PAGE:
Yes. There are many good reasons for the listing agent to be there for all showing appointments. The listing agent should know the property better than a showing agent. It may be the showing agent's first visit to the location. The listing agent will have answers to most questions about the property, having listed it, and by having more intimate knowledge of it. The listing agent's presence may also insulate the owner from unwarranted questions from unprofessional agents, and rude potential buyers. The listing agent will also lend moral support to the owner's knowing that their fiduciary rights are being protected right there on site. It also shows that the listing agent CARES. He or she cares enough to be there, it shows that the listing agent is thinking about the client, not just a commission.... more
When the Attorney did the title search didn't it show that there were two separate lots and wasn't this brought to your attention? You did not have to close until the title was clear. Somebody droped the ball. Unless you can prove the bank was at fault I do not see where you have any recourse.
Contact your attorney to find out what happen. If you didn't have an attorney - shame on you.... more
I'm not a lawyer, so this isn't legal advice. But...
There are a number of ways for setting up a "right of first refusal" on a property. And everything's negotiable. So, in any case, there isn't a "typical fee."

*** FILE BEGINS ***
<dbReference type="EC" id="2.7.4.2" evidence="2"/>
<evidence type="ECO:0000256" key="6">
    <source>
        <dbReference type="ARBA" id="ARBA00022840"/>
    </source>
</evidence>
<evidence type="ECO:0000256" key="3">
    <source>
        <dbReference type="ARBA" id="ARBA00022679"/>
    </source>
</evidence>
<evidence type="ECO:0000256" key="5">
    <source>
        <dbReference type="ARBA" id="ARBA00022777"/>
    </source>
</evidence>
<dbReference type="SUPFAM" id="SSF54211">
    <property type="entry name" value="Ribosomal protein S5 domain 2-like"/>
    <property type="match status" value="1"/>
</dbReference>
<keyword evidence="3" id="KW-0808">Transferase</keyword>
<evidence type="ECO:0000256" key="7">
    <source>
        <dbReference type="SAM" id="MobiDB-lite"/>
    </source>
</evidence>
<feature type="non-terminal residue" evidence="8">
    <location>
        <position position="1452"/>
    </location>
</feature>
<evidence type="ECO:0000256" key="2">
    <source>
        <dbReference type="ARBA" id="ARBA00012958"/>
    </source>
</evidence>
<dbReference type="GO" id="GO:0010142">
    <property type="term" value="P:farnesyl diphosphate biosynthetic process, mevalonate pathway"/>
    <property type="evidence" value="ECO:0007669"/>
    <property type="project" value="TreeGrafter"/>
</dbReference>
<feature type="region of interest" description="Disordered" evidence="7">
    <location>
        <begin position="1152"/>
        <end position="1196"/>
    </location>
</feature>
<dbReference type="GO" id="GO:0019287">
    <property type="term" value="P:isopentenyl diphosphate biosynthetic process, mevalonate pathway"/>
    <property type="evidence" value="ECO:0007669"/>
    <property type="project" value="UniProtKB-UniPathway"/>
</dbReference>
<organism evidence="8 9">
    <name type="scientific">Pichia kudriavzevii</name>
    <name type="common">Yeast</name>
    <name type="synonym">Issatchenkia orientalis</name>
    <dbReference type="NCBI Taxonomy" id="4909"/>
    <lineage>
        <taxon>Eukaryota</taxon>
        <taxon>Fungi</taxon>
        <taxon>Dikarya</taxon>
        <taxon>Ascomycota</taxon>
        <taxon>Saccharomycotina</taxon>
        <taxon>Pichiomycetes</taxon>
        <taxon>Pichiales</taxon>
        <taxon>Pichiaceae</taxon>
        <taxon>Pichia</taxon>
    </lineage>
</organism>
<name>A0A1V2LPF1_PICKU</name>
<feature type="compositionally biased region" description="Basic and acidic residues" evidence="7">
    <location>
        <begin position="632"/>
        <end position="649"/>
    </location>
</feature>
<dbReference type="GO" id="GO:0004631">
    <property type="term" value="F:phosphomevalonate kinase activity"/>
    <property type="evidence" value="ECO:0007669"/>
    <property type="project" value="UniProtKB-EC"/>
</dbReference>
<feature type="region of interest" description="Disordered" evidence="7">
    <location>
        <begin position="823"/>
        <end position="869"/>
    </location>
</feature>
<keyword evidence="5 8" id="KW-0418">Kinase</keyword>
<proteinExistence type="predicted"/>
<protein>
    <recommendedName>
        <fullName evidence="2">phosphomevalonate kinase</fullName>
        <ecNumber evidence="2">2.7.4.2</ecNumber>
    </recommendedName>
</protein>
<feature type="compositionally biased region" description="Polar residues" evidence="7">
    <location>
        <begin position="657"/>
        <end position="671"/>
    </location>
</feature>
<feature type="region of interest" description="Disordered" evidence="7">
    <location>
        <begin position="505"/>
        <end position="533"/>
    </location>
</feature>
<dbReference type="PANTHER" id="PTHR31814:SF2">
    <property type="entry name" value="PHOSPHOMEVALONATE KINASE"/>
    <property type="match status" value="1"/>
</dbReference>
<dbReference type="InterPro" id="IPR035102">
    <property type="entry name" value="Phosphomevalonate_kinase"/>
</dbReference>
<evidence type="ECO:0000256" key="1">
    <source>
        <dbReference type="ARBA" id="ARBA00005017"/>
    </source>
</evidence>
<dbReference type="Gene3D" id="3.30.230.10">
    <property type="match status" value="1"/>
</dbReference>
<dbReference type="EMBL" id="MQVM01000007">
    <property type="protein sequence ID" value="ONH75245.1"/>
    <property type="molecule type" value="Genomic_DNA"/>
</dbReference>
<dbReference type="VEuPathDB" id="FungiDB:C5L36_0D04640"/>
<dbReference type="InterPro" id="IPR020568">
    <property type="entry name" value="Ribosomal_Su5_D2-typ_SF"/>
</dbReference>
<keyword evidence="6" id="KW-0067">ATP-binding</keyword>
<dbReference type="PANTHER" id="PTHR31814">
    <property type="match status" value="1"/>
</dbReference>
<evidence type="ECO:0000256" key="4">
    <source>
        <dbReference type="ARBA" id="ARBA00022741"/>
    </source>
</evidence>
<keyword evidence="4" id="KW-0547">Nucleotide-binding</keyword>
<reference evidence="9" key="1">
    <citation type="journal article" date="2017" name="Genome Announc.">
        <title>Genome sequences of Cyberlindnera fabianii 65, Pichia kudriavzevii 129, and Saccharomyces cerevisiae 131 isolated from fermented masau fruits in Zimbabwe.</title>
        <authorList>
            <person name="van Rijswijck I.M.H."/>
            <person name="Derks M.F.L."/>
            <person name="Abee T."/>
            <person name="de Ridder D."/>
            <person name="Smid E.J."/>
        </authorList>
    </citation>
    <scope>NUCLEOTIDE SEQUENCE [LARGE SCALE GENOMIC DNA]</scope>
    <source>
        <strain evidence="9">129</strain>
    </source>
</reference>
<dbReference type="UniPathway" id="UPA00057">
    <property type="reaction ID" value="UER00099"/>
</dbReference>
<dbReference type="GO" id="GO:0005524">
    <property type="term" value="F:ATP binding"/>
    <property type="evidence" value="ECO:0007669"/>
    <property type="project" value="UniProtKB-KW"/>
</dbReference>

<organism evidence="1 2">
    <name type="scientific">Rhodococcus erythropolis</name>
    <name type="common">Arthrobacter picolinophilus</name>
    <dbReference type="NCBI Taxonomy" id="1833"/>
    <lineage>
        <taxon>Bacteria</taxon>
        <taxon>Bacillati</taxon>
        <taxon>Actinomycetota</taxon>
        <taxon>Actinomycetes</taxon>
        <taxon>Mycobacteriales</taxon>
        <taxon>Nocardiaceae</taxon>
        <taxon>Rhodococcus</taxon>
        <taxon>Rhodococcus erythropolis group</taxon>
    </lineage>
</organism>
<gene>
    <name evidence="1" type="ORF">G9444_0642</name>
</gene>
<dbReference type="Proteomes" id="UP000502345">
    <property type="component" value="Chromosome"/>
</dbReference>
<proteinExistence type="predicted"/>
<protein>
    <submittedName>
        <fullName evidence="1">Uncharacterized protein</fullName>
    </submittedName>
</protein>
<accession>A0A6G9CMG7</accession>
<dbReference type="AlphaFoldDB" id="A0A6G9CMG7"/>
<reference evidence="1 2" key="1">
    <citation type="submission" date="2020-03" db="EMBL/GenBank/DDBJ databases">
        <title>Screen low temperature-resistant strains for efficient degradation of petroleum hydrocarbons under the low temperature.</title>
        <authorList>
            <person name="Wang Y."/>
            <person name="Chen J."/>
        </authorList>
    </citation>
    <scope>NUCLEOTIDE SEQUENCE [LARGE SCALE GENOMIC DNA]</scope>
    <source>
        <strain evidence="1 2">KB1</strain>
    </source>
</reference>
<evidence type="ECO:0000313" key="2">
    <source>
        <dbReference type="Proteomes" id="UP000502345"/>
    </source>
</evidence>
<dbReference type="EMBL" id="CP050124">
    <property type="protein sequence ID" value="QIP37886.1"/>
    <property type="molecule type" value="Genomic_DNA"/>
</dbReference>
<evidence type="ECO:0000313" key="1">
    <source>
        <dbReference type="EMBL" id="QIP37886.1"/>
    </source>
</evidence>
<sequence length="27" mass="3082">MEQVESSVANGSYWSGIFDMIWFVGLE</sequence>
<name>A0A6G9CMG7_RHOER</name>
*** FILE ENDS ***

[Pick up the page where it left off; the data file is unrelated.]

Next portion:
If one were setting it up as an option, which is a technique I'm familiar with, typically there'd be some sort of "consideration," which is usually a fee.
However, the value of the option, and thus the amount that the seller would ask for the option fee, could vary. Here are two scenarios: You find a property that is probably worth $100,000 today, in today's market, in its present condition. The owner is willing to sell it for $80,000.
Scenario One: You might want a short-term option, say 30 days, to tie the property up, then find someone else who'd like to buy it for $90,000. You might pay the owner $500 or $1,000 for a 30 day option. Remember: Everything's negotiable.
Scenario Two: You might want a long-term option, say 3 years. Your strategy, again, is to tie the property up and hope that in 3 years the value increases above $100,000. The owner knows that, too, and requires a larger option fee.
In either case, the option gives you the right to purchase the property...but not the obligation. Same as a right of first refusal would. You'd want the option to be assignable--that is, transferrable to another party. And the owner might seek a higher option fee in return for transferrability. Again, it's all negotiable.